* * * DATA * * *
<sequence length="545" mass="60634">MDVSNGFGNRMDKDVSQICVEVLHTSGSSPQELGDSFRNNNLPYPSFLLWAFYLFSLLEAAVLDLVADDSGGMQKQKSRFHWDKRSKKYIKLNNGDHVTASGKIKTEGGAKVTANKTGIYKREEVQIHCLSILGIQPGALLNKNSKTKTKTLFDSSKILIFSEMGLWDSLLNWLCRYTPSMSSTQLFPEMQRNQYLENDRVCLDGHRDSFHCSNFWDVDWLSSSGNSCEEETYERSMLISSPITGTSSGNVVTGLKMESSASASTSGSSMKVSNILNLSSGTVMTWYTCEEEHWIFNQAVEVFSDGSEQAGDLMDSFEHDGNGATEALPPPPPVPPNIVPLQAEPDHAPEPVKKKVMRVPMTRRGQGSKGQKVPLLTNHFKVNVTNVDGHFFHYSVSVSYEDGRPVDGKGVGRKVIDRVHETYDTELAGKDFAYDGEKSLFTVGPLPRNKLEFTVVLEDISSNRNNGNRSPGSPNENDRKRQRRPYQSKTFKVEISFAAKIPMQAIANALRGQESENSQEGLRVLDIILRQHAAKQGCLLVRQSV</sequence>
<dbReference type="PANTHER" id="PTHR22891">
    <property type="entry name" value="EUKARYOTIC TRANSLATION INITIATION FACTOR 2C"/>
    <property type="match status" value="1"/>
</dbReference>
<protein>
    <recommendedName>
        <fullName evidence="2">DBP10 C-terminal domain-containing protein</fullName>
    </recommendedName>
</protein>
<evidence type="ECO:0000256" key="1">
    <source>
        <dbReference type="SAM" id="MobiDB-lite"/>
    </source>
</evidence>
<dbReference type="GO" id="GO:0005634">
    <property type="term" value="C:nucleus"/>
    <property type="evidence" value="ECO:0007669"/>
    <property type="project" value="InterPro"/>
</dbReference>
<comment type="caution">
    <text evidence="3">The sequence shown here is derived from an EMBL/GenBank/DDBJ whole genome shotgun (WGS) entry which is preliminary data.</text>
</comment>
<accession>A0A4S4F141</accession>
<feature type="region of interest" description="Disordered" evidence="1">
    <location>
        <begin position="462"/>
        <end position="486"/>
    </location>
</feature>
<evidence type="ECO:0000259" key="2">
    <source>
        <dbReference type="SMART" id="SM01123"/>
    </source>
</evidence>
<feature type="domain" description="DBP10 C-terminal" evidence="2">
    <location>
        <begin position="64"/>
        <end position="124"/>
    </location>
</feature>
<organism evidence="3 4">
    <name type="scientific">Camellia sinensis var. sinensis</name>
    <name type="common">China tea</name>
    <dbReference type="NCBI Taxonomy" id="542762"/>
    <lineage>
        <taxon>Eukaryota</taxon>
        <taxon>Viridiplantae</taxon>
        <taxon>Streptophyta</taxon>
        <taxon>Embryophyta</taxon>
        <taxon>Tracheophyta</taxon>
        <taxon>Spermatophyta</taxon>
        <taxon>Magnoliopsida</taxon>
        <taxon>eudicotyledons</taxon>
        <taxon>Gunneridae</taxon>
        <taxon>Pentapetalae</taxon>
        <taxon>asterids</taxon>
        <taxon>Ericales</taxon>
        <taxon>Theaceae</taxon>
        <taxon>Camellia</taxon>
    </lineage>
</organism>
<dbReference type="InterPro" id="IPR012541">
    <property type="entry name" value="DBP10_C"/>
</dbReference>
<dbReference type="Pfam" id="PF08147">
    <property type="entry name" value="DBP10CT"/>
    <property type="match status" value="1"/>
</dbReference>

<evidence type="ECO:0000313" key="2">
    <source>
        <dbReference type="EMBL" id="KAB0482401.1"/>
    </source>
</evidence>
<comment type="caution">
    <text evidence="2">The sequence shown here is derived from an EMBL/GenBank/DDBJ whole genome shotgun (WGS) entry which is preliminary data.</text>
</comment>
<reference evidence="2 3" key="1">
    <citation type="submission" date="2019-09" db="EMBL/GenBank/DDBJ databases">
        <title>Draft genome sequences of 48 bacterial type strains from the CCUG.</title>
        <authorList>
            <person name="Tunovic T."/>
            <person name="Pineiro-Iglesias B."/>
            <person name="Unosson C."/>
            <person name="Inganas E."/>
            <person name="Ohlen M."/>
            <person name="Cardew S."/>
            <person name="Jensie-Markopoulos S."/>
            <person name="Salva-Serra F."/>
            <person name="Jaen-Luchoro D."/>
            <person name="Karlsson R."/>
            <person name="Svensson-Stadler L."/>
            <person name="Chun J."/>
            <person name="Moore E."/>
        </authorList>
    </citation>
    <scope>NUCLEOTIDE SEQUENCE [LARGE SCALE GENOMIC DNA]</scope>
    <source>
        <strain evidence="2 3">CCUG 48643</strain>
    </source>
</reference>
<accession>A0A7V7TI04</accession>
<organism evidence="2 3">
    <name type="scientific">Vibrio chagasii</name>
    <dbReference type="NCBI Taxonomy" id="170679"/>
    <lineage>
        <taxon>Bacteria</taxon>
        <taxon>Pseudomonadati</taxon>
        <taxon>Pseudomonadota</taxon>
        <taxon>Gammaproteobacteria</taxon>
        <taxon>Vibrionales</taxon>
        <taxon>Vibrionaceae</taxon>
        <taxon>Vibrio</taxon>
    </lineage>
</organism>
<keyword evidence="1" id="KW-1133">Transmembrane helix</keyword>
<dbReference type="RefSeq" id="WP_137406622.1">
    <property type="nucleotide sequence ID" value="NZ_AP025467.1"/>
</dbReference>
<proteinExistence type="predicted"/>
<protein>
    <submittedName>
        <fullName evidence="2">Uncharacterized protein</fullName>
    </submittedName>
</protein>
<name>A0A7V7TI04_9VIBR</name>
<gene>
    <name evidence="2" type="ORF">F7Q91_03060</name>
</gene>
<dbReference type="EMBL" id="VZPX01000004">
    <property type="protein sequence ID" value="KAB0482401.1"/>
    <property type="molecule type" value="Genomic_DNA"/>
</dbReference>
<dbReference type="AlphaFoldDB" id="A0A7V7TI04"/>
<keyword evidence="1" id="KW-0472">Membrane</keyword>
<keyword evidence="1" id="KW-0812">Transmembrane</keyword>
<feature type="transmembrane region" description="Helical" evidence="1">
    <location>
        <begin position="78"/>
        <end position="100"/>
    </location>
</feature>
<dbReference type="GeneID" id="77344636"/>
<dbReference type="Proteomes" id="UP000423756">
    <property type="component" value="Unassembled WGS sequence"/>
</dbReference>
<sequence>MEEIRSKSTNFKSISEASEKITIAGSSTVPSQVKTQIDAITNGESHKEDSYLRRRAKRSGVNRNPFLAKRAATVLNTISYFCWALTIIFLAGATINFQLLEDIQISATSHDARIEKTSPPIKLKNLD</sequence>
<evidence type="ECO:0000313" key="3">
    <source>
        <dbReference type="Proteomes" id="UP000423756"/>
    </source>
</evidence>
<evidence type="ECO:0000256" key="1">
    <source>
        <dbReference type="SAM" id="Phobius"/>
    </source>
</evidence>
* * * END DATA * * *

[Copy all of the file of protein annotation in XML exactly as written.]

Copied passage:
<sequence length="545" mass="60634">MDVSNGFGNRMDKDVSQICVEVLHTSGSSPQELGDSFRNNNLPYPSFLLWAFYLFSLLEAAVLDLVADDSGGMQKQKSRFHWDKRSKKYIKLNNGDHVTASGKIKTEGGAKVTANKTGIYKREEVQIHCLSILGIQPGALLNKNSKTKTKTLFDSSKILIFSEMGLWDSLLNWLCRYTPSMSSTQLFPEMQRNQYLENDRVCLDGHRDSFHCSNFWDVDWLSSSGNSCEEETYERSMLISSPITGTSSGNVVTGLKMESSASASTSGSSMKVSNILNLSSGTVMTWYTCEEEHWIFNQAVEVFSDGSEQAGDLMDSFEHDGNGATEALPPPPPVPPNIVPLQAEPDHAPEPVKKKVMRVPMTRRGQGSKGQKVPLLTNHFKVNVTNVDGHFFHYSVSVSYEDGRPVDGKGVGRKVIDRVHETYDTELAGKDFAYDGEKSLFTVGPLPRNKLEFTVVLEDISSNRNNGNRSPGSPNENDRKRQRRPYQSKTFKVEISFAAKIPMQAIANALRGQESENSQEGLRVLDIILRQHAAKQGCLLVRQSV</sequence>
<dbReference type="PANTHER" id="PTHR22891">
    <property type="entry name" value="EUKARYOTIC TRANSLATION INITIATION FACTOR 2C"/>
    <property type="match status" value="1"/>
</dbReference>
<protein>
    <recommendedName>
        <fullName evidence="2">DBP10 C-terminal domain-containing protein</fullName>
    </recommendedName>
</protein>
<evidence type="ECO:0000256" key="1">
    <source>
        <dbReference type="SAM" id="MobiDB-lite"/>
    </source>
</evidence>
<dbReference type="GO" id="GO:0005634">
    <property type="term" value="C:nucleus"/>
    <property type="evidence" value="ECO:0007669"/>
    <property type="project" value="InterPro"/>
</dbReference>
<comment type="caution">
    <text evidence="3">The sequence shown here is derived from an EMBL/GenBank/DDBJ whole genome shotgun (WGS) entry which is preliminary data.</text>
</comment>
<accession>A0A4S4F141</accession>
<feature type="region of interest" description="Disordered" evidence="1">
    <location>
        <begin position="462"/>
        <end position="486"/>
    </location>
</feature>
<evidence type="ECO:0000259" key="2">
    <source>
        <dbReference type="SMART" id="SM01123"/>
    </source>
</evidence>
<feature type="domain" description="DBP10 C-terminal" evidence="2">
    <location>
        <begin position="64"/>
        <end position="124"/>
    </location>
</feature>
<organism evidence="3 4">
    <name type="scientific">Camellia sinensis var. sinensis</name>
    <name type="common">China tea</name>
    <dbReference type="NCBI Taxonomy" id="542762"/>
    <lineage>
        <taxon>Eukaryota</taxon>
        <taxon>Viridiplantae</taxon>
        <taxon>Streptophyta</taxon>
        <taxon>Embryophyta</taxon>
        <taxon>Tracheophyta</taxon>
        <taxon>Spermatophyta</taxon>
        <taxon>Magnoliopsida</taxon>
        <taxon>eudicotyledons</taxon>
        <taxon>Gunneridae</taxon>
        <taxon>Pentapetalae</taxon>
        <taxon>asterids</taxon>
        <taxon>Ericales</taxon>
        <taxon>Theaceae</taxon>
        <taxon>Camellia</taxon>
    </lineage>
</organism>
<dbReference type="InterPro" id="IPR012541">
    <property type="entry name" value="DBP10_C"/>
</dbReference>
<dbReference type="Pfam" id="PF08147">
    <property type="entry name" value="DBP10CT"/>
    <property type="match status" value="1"/>
</dbReference>

<evidence type="ECO:0000313" key="2">
    <source>
        <dbReference type="EMBL" id="KAB0482401.1"/>
    </source>
</evidence>
<comment type="caution">
    <text evidence="2">The sequence shown here is derived from an EMBL/GenBank/DDBJ whole genome shotgun (WGS) entry which is preliminary data.</text>
</comment>
<reference evidence="2 3" key="1">
    <citation type="submission" date="2019-09" db="EMBL/GenBank/DDBJ databases">
        <title>Draft genome sequences of 48 bacterial type strains from the CCUG.</title>
        <authorList>
            <person name="Tunovic T."/>
            <person name="Pineiro-Iglesias B."/>
            <person name="Unosson C."/>
            <person name="Inganas E."/>
            <person name="Ohlen M."/>
            <person name="Cardew S."/>
            <person name="Jensie-Markopoulos S."/>
            <person name="Salva-Serra F."/>
            <person name="Jaen-Luchoro D."/>
            <person name="Karlsson R."/>
            <person name="Svensson-Stadler L."/>
            <person name="Chun J."/>
            <person name="Moore E."/>
        </authorList>
    </citation>
    <scope>NUCLEOTIDE SEQUENCE [LARGE SCALE GENOMIC DNA]</scope>
    <source>
        <strain evidence="2 3">CCUG 48643</strain>
    </source>
</reference>
<accession>A0A7V7TI04</accession>
<organism evidence="2 3">
    <name type="scientific">Vibrio chagasii</name>
    <dbReference type="NCBI Taxonomy" id="170679"/>
    <lineage>
        <taxon>Bacteria</taxon>
        <taxon>Pseudomonadati</taxon>
        <taxon>Pseudomonadota</taxon>
        <taxon>Gammaproteobacteria</taxon>
        <taxon>Vibrionales</taxon>
        <taxon>Vibrionaceae</taxon>
        <taxon>Vibrio</taxon>
    </lineage>
</organism>
<keyword evidence="1" id="KW-1133">Transmembrane helix</keyword>
<dbReference type="RefSeq" id="WP_137406622.1">
    <property type="nucleotide sequence ID" value="NZ_AP025467.1"/>
</dbReference>
<proteinExistence type="predicted"/>
<protein>
    <submittedName>
        <fullName evidence="2">Uncharacterized protein</fullName>
    </submittedName>
</protein>
<name>A0A7V7TI04_9VIBR</name>
<gene>
    <name evidence="2" type="ORF">F7Q91_03060</name>
</gene>
<dbReference type="EMBL" id="VZPX01000004">
    <property type="protein sequence ID" value="KAB0482401.1"/>
    <property type="molecule type" value="Genomic_DNA"/>
</dbReference>
<dbReference type="AlphaFoldDB" id="A0A7V7TI04"/>
<keyword evidence="1" id="KW-0472">Membrane</keyword>
<keyword evidence="1" id="KW-0812">Transmembrane</keyword>
<feature type="transmembrane region" description="Helical" evidence="1">
    <location>
        <begin position="78"/>
        <end position="100"/>
    </location>
</feature>
<dbReference type="GeneID" id="77344636"/>
<dbReference type="Proteomes" id="UP000423756">
    <property type="component" value="Unassembled WGS sequence"/>
</dbReference>
<sequence>MEEIRSKSTNFKSISEASEKITIAGSSTVPSQVKTQIDAITNGESHKEDSYLRRRAKRSGVNRNPFLAKRAATVLNTISYFCWALTIIFLAGATINFQLLEDIQISATSHDARIEKTSPPIKLKNLD</sequence>
<evidence type="ECO:0000313" key="3">
    <source>
        <dbReference type="Proteomes" id="UP000423756"/>
    </source>
</evidence>
<evidence type="ECO:0000256" key="1">
    <source>
        <dbReference type="SAM" id="Phobius"/>
    </source>
</evidence>